I've got a dream of my own, where partisan politics can be pushed aside for a single week so that a Supreme Court nominee can be questioned tastefully and thoroughly on his/her integrity as a judge and qualifications for the job. Of course we all know that this is nothing more than a dream. Especially when you consider the fact that in my dream there are no Democratic senators, and Rachel McAdams is fanning me with a large palm leaf while Scarlett Johansson is feeding me grapes.
This dream might not ever happen (let's leave some room for hope), but last week's confirmation hearings on Supreme Court nominee Samuel Alito were quite a nightmare.
It's nothing that we shouldn't all be used to by now; Democrats have thrown fits when it's come to this president appointing federal judges and Supreme Court Justices. The weather forecast seems to be that Democrats will not degrade themselves with the filibuster tactic this time around, which should save them some time and save us some grief.
It still doesn't excuse the downright shameful behavior that took place during the hearings though. Senator Ted Kennedy (D-Mass.) made it quite apparent that his agenda was a simple one: To prove that Alito was a simple-minded, pro-life super conservative that desired nothing more than to aid warlock Bush in his evil plans to make the world a horrible place.
In his opening remarks Kennedy told Alito that Bush was abusing his power, trying to kill firstborns, planning to steal Christmas and making people eat their vegetables. In a time where the president is so far off of his rocker, the Supreme Court is that much more important, especially if we ever want to see grassy meadows, fertile women and plump livestock ever again.
Senator Patrick Leahy (D-Vt.) complained about Alito being a white man and effectively told Alito that he didn't think he was the man for the job. I'll give the man his due though because Sen. Leahy might have towed the line on Kennedy's witch-hunt mentality but he was relatively fair throughout the process as far as I saw.
Senator Charles Schumer (D-N.Y.) was not, however. Schumer showed his true colors on Tuesday when he pressed Alito on his 1985 statement that the Constitution did not protect a woman's right to an abortion (something that even the majority opinion author in the Roe v. Wade case has affirmed years later). Schumer demanded that Alito tell the panel if he felt the same way today. Alito very intelligently responded that he felt that way in 1985, but that his opinion would not matter if he were to be confronted with a case concerning abortion today.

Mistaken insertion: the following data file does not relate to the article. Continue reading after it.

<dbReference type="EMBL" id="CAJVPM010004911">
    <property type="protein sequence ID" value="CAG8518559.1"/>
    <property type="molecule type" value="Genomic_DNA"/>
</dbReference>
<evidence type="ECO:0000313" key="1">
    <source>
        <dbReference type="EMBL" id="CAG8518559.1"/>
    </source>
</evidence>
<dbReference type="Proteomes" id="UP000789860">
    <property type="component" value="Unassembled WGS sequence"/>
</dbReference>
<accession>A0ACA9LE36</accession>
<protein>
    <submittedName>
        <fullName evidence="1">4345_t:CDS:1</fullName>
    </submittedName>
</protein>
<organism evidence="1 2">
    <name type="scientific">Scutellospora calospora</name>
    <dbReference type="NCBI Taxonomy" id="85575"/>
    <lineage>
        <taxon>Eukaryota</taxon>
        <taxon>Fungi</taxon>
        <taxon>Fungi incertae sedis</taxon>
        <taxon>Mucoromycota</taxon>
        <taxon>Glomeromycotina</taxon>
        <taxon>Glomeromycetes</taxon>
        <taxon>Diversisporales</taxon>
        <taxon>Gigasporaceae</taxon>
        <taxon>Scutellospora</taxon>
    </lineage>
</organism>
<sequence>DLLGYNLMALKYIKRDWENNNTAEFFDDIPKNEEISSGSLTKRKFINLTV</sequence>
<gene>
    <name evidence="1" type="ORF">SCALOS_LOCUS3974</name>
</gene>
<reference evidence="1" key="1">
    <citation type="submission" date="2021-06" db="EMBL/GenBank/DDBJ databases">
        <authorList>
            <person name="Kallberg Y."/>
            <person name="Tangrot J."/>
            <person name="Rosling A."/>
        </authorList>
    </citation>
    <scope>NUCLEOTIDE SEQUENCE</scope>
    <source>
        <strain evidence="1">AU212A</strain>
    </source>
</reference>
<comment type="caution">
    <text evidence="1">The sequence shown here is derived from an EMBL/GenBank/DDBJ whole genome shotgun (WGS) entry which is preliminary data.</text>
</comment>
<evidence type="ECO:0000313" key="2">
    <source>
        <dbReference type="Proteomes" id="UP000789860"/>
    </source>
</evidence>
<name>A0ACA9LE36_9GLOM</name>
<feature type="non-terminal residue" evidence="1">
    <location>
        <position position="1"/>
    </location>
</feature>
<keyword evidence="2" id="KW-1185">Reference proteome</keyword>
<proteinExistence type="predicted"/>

Alito reinforced the idea that his duty as a Supreme Court Justice would be to evaluate the case at hand and give it fair treatment with regards to the Constitution.
Problem solved, right? Not for Schumer, who apparently needed a hearing aid or the ability to process a well-articulated answer. He continued to demand that Alito give the panel a yes or no answer. Kennedy was giggling with delight while sharpening his pitchfork. I never saw the end of that exchange, but I assume that Schumer ran out of batteries or threw a temper tantrum.
The Democratic senators in this case who thought they were playing hardball and were going to show the nation that Alito was unfit for the job ended up doing nothing more than scoring points for Alito. They embarrassed themselves when they tried to paint the man as a back-peddler and a racist. Ted Kennedy didn't really help his case for that one day when he is eventually thrown into the funny farm.
Democrats failed in their duty to properly question the man on the variety and depth of issues that his nomination warrants. Instead, they used the forum as a political podium to voice their complaints about conservative ideology. If anything could be said about the Republican senators on the panel, it might be that they oftentimes simply sang Alito's praises without asking tough questions.
The fact of the matter is that Alito is actually a good candidate for the job with a superb record. I know that Alito's appointment to the Supreme Court might be a nightmare to Sen. Kennedy, but it's a wonderful alternative to Kennedy's dream of Al Franken and Janeane Garofalo interpreting the Constitution.
Tyler Wittman is a senior Speech Communication major. His column will return to Tuesday next week.